A study of the projected growth of the various residential neighborhoods was described in the Chapter on Neighborhoods. Table 9 in that chapter gives estimates of the number of residents in each neighborhood when the "target" population of 65,000 is reached. From data furnished by the School Department, the present (1963-64) number of elementary pupils in each neighborhood was determined. These figures are given in Table 13, along with the present ration of public school elementary enrollment to resident population. The boundaries of these neighborhoods are shown on Neighborhoods Map.

We see immediately that the area where there has been the highest volume of recent home building have the highest percentage of elementary pupils, notably Areas A and C. The older urban Areas, K and L, have the lowest percentage since they have a greater proportion of older families whose children are past school age.

As the City becomes more completely developed, the neighborhoods will tend to become more uniform in this respect, although the central urban areas may always be expected to have a much smaller proportion of children than the other sections. Based on the anticipated character of each neighborhood, when the 2000 or "target" population is reached, we have made an estimate of the percentage of the future residents to be found in public elementary school in each such area. These estimated percentages are given in the fifth column of Table 13. This table also lists the 2000 population to be expected in each neighborhood, taken from Table 9. The last column gives the resulting K-6 enrollment in public schools for the "target" year.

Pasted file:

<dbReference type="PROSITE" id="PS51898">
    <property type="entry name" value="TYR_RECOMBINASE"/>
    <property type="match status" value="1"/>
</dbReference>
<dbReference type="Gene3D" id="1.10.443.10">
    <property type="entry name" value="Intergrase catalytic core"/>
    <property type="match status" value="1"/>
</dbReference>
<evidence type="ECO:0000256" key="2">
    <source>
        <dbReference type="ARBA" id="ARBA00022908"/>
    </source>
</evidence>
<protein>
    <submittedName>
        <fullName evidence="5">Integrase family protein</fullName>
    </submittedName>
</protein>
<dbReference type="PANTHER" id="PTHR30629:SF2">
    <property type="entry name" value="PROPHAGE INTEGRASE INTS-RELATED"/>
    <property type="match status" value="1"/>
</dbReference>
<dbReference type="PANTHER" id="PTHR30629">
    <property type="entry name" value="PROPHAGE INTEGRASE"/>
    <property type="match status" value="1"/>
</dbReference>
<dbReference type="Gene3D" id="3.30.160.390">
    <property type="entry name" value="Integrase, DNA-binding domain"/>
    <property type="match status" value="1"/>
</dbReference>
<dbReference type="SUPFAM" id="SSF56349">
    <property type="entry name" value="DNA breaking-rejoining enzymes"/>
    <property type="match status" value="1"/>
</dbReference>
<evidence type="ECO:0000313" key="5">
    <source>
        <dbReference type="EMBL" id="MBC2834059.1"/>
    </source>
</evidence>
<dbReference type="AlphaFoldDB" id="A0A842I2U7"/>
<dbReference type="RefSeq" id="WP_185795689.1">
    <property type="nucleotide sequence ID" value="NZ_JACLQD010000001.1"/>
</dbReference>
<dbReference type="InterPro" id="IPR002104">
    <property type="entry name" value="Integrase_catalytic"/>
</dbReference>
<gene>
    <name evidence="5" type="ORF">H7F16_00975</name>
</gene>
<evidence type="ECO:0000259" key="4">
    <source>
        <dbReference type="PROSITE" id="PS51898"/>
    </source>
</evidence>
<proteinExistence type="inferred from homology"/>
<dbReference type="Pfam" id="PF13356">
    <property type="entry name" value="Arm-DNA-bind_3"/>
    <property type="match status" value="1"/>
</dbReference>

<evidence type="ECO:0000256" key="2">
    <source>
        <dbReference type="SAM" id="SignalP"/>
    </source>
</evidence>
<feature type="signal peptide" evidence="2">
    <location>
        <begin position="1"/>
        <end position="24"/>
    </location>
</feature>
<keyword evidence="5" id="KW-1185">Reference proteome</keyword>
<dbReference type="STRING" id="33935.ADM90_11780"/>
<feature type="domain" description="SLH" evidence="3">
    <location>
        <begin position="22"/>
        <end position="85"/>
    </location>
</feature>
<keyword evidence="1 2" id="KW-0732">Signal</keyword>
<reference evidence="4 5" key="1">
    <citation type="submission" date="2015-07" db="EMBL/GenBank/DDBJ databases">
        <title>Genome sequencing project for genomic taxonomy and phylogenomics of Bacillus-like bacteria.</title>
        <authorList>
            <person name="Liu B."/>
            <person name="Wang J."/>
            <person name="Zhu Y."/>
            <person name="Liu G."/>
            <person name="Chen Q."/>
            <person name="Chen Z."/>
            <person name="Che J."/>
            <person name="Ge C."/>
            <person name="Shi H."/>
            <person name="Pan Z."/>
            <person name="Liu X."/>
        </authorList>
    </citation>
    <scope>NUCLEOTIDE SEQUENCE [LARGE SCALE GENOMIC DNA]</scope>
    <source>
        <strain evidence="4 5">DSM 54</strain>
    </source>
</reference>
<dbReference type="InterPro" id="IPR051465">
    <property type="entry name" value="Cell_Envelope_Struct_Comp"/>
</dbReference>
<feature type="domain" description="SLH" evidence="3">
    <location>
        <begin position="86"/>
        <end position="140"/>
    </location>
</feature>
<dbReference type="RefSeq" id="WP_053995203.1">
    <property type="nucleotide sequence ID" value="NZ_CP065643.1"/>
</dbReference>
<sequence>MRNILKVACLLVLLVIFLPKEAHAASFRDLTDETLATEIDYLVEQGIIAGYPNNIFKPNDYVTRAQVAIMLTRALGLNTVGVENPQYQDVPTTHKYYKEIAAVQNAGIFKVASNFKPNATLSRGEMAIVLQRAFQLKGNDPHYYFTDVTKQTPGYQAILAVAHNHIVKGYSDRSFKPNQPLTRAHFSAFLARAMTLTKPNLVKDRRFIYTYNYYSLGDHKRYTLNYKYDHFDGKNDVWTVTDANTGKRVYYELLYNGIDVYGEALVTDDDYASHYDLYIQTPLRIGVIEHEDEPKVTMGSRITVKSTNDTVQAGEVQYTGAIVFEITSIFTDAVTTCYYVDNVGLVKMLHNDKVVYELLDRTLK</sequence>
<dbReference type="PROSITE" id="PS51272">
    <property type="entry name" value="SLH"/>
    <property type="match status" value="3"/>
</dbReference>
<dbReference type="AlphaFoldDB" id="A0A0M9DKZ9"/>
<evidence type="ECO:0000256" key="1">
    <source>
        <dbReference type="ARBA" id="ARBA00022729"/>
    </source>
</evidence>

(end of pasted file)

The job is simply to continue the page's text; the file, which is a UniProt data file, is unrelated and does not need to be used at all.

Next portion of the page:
TABLE 13
ESTIMATED 2000 ELEMENTARY SCHOOL ENROLLMENT BY NEIGHBORHOODS
Neighborhood Area 1960 Pop. in Households 1963-64 K-6 Enrollment Percent of Population Estimated 2000 Population 2000 Enrollment % of Pop. Est. 2000 Enroll.
A 1,292 210 16% 6,000 13% 780
B 1,440 195 13% 5,500 13% 715
C 1,656 357 21% 5,670 12% 680
D 2,479 281 11% 5,580 11% 615
E 1,775 174 10% 3,710 13% 480
F 595 90 15% 4,180 13% 545
G 1,137 146 13% 4,800 12% 575
H 2,325 320 14% 3,490 12% 420
I 1,764 234 13% 4,350 12% 520
J 2,139 260 12% 3,170 12% 380
K 5,263 484 9% 7,070 6% 440
L 5,056 300 6% 6,400 8% 510
M 1,470 116 8% 3,850 10% 385
N 494 60 12% 1,230 10% 125
O 19 - - - - -
Totals 28,904 3,227 11% 65,000 11% 7,170

Present Elementary Schools
Middletown has four thoroughly modern elementary schools, constructed since 1950, and each on an adequate site. All of these are of fire resistive construction. Their locations are shown on the School and Recreation Map. They include:
Bertrand Spencer School, 1951, enlarged, 1958
F.J. Bielefield School, 1954
Wilbert Snow School, 1955
Van Buren Moody School, 1964

In the central part of the City there are two elementary schools. The Central School is a rebuilding in 1952 of an older structural condition, it is on a very inadequate site. The Stillman School was built in 1936 and is also on a very small site although it is adjacent to the City School's Field used as an athletic field for the Middletown High School. In the north end of the urban area, the MacDonough School, built in 1925, occupies a site of approximately two acres. The building is of reasonably good construction and in good condition, although the site is not large enough to meet present standards. In the southern part of the urban area is the Farm Hill School, which occupies a site recently enlarged to five acres. An addition containing five classrooms was completed at this school in 1964.